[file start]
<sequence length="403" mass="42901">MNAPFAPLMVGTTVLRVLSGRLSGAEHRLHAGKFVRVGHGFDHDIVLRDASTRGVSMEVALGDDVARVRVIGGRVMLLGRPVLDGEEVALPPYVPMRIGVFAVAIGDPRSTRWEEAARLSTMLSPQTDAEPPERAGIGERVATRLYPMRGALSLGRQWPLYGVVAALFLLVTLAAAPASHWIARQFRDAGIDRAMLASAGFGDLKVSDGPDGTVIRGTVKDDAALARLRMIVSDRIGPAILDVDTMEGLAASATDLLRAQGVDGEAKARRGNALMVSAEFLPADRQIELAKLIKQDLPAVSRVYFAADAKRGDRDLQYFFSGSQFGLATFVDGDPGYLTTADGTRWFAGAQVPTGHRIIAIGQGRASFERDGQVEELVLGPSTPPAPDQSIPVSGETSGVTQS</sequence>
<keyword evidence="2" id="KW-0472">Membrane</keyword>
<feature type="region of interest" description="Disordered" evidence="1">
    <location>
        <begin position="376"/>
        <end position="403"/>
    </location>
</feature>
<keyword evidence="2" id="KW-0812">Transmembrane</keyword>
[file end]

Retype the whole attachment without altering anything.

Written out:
<sequence length="403" mass="42901">MNAPFAPLMVGTTVLRVLSGRLSGAEHRLHAGKFVRVGHGFDHDIVLRDASTRGVSMEVALGDDVARVRVIGGRVMLLGRPVLDGEEVALPPYVPMRIGVFAVAIGDPRSTRWEEAARLSTMLSPQTDAEPPERAGIGERVATRLYPMRGALSLGRQWPLYGVVAALFLLVTLAAAPASHWIARQFRDAGIDRAMLASAGFGDLKVSDGPDGTVIRGTVKDDAALARLRMIVSDRIGPAILDVDTMEGLAASATDLLRAQGVDGEAKARRGNALMVSAEFLPADRQIELAKLIKQDLPAVSRVYFAADAKRGDRDLQYFFSGSQFGLATFVDGDPGYLTTADGTRWFAGAQVPTGHRIIAIGQGRASFERDGQVEELVLGPSTPPAPDQSIPVSGETSGVTQS</sequence>
<keyword evidence="2" id="KW-0472">Membrane</keyword>
<feature type="region of interest" description="Disordered" evidence="1">
    <location>
        <begin position="376"/>
        <end position="403"/>
    </location>
</feature>
<keyword evidence="2" id="KW-0812">Transmembrane</keyword>